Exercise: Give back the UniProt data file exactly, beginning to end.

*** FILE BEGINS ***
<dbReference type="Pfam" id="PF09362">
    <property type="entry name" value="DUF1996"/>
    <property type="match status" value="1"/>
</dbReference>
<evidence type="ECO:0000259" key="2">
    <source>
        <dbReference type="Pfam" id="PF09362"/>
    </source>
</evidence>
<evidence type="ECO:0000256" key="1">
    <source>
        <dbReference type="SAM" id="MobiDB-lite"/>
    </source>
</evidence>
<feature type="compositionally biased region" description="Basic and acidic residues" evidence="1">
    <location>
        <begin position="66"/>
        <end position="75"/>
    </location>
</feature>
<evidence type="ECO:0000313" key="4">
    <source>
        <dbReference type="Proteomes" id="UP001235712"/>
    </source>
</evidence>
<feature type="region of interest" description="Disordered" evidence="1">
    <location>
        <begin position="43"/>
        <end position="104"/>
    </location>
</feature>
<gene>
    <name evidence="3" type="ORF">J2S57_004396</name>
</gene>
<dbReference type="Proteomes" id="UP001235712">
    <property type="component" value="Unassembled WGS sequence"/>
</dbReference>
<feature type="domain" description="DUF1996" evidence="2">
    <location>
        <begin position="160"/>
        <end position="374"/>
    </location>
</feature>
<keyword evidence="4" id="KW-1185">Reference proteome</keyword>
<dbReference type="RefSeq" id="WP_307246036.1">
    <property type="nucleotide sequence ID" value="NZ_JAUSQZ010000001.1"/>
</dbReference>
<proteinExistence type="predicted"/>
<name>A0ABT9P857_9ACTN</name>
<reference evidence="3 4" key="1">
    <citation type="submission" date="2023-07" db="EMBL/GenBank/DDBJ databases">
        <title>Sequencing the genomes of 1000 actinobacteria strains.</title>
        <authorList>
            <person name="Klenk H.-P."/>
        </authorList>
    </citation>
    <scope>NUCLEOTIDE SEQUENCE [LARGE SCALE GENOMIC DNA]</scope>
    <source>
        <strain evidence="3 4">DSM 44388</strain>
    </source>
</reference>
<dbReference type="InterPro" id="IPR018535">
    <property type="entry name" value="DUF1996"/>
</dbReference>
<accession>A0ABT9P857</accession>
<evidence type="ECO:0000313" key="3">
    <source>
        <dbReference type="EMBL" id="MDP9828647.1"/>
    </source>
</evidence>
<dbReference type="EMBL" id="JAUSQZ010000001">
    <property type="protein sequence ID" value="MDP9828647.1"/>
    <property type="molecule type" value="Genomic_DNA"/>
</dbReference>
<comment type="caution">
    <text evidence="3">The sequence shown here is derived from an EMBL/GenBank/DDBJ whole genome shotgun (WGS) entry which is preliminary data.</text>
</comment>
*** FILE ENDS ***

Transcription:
<dbReference type="Pfam" id="PF09362">
    <property type="entry name" value="DUF1996"/>
    <property type="match status" value="1"/>
</dbReference>
<evidence type="ECO:0000259" key="2">
    <source>
        <dbReference type="Pfam" id="PF09362"/>
    </source>
</evidence>
<evidence type="ECO:0000256" key="1">
    <source>
        <dbReference type="SAM" id="MobiDB-lite"/>
    </source>
</evidence>
<feature type="compositionally biased region" description="Basic and acidic residues" evidence="1">
    <location>
        <begin position="66"/>
        <end position="75"/>
    </location>
</feature>
<evidence type="ECO:0000313" key="4">
    <source>
        <dbReference type="Proteomes" id="UP001235712"/>
    </source>
</evidence>
<feature type="region of interest" description="Disordered" evidence="1">
    <location>
        <begin position="43"/>
        <end position="104"/>
    </location>
</feature>
<gene>
    <name evidence="3" type="ORF">J2S57_004396</name>
</gene>
<dbReference type="Proteomes" id="UP001235712">
    <property type="component" value="Unassembled WGS sequence"/>
</dbReference>
<feature type="domain" description="DUF1996" evidence="2">
    <location>
        <begin position="160"/>
        <end position="374"/>
    </location>
</feature>
<keyword evidence="4" id="KW-1185">Reference proteome</keyword>
<dbReference type="RefSeq" id="WP_307246036.1">
    <property type="nucleotide sequence ID" value="NZ_JAUSQZ010000001.1"/>
</dbReference>
<proteinExistence type="predicted"/>
<name>A0ABT9P857_9ACTN</name>
<reference evidence="3 4" key="1">
    <citation type="submission" date="2023-07" db="EMBL/GenBank/DDBJ databases">
        <title>Sequencing the genomes of 1000 actinobacteria strains.</title>
        <authorList>
            <person name="Klenk H.-P."/>
        </authorList>
    </citation>
    <scope>NUCLEOTIDE SEQUENCE [LARGE SCALE GENOMIC DNA]</scope>
    <source>
        <strain evidence="3 4">DSM 44388</strain>
    </source>
</reference>
<dbReference type="InterPro" id="IPR018535">
    <property type="entry name" value="DUF1996"/>
</dbReference>
<accession>A0ABT9P857</accession>
<evidence type="ECO:0000313" key="3">
    <source>
        <dbReference type="EMBL" id="MDP9828647.1"/>
    </source>
</evidence>
<dbReference type="EMBL" id="JAUSQZ010000001">
    <property type="protein sequence ID" value="MDP9828647.1"/>
    <property type="molecule type" value="Genomic_DNA"/>
</dbReference>
<comment type="caution">
    <text evidence="3">The sequence shown here is derived from an EMBL/GenBank/DDBJ whole genome shotgun (WGS) entry which is preliminary data.</text>
</comment>